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Not currently on display at the V&A

Rebozo

1875-1890 (made)
Artist/Maker
Place Of Origin

The resist-dyed pattern in some of the warp threads is known as jaspe and was a popular way of decorating fabric used for shawls and for skirts. Shawls such as this would have been woven commercially on a treadle loom (introduced by the Spaniards in the 16th century) and would have been sold by merchants in village markets.
read Traditional Mexican dress Mexican textile specialist Chloë Sayer takes a closer look at indigenous clothing from the V&A's collection and some distinctive examples worn by Frida Kahlo.
object details
Categories
Object Type
Materials and Techniques
Plain weave cotton, warp ikat
Brief Description
Woven cotton; Mexico; 1875-1890
Physical Description
Cotton rebozo woven with a pattern of alternating stripes of blue, blue/white ikat, blue, white, blue/white ikat, blue, narrow white, blue, blue/white ikat and white. At either end there is a warp fringe formed by single knots.



1931 description: Scarf, woven with a tinted cotton warp.



1975 description: Perraje Jaspeado (tied-dyed shawl). This is a typical example of a two colour (indigo blue/white) perraje where some stripes have simple jaspe patterning. The weft in this example is white cotton; the weave is warp-faced.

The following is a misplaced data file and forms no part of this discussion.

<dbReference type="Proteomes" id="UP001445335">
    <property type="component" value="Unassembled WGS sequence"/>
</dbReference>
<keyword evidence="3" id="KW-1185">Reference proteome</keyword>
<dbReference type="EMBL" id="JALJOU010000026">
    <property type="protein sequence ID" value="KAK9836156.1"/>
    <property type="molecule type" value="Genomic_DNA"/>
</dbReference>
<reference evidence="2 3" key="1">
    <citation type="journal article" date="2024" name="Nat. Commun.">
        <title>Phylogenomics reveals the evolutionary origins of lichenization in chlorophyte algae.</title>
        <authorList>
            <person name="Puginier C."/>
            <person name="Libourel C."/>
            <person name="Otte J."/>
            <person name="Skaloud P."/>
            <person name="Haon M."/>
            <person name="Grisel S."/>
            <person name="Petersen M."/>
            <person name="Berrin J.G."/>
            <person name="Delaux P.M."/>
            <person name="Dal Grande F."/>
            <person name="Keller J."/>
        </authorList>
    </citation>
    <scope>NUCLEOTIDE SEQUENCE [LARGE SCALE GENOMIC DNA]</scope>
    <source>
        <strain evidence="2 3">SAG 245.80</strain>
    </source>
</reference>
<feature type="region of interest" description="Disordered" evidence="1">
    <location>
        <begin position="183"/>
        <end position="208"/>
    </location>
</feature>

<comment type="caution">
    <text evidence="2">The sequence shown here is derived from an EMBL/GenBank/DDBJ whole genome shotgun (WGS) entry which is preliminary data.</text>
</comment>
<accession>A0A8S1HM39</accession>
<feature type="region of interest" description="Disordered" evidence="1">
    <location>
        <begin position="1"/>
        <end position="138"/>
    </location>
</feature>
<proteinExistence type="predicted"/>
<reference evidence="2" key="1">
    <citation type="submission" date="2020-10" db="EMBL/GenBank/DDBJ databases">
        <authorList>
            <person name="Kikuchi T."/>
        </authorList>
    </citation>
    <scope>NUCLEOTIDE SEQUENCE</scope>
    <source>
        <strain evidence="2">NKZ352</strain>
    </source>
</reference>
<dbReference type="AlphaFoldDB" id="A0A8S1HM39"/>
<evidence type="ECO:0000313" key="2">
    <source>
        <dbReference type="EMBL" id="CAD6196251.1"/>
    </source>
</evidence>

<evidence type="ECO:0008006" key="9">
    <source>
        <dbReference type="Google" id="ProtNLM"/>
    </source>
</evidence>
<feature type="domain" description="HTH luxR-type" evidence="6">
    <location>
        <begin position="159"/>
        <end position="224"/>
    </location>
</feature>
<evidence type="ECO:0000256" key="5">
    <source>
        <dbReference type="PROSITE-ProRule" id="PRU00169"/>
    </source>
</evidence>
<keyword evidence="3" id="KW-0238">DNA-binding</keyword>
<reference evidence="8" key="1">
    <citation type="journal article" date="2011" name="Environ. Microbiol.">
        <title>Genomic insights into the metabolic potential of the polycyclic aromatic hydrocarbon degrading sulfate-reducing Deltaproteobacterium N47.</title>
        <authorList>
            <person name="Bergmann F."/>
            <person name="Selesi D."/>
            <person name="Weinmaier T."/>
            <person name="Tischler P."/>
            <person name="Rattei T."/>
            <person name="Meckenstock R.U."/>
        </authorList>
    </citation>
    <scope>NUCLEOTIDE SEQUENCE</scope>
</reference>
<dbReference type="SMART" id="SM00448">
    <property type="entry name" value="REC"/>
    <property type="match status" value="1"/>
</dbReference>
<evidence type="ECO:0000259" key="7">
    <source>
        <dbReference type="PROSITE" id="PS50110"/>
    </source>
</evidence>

JASPE is the Indian term for tied-dyed yarns; JASPEADO describes the cloth woven from these yarns.
Dimensions
  • Length: 2410mm (Note: Measured by conservation)
  • Width: 775mm (Note: Measured by conservation)
Gallery Label
Shawl, with blue and white cotton warp and white cotton weft. The resist-dyed pattern in some of the warp threads is known as jaspe and was a popular way of decorating fabric used for shawls and for skirts. Shawls such as this would have been woven commercially on a treadle loom (introduced by the Spaniards in the 16th century) and would have been sold by merchants in village markets.
Credit line
Bequeathed by Alfred Percival Maudslay
Object history
Registered File no. 2743/1931.
Production
When acquired by the Museum in 1931 it was thought possible that this textile might have been woven in Switzerland, or that the yarn might have been dyed/printed in Switzerland.

Ann P Rowe (Curator of Western Hemisphere Textiles, The Textile Museum, Washington DC: personal communication 1997) said this and other rebozos in the Maudslay Collection look more like Mexican than Guatemalan products and the presence of other Mexican textiles in his Collection means that such an attribution would not be out of line. Mexican rebozos, both old and new, use more finely spun yarms and have narrower stripes than do Guatemalan ones. The Eisen Collection made in Guatemala in 1902 contains nothing similar although a shawl that might be similar to this was illustrated by Josephine Wood in 'Indian Costumes of Guatemala', Austria, 1966 p.42).
Subject depicted
Summary
The resist-dyed pattern in some of the warp threads is known as jaspe and was a popular way of decorating fabric used for shawls and for skirts. Shawls such as this would have been woven commercially on a treadle loom (introduced by the Spaniards in the 16th century) and would have been sold by merchants in village markets.
Collection
Accession Number
T.21-1931

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record createdMay 20, 1999
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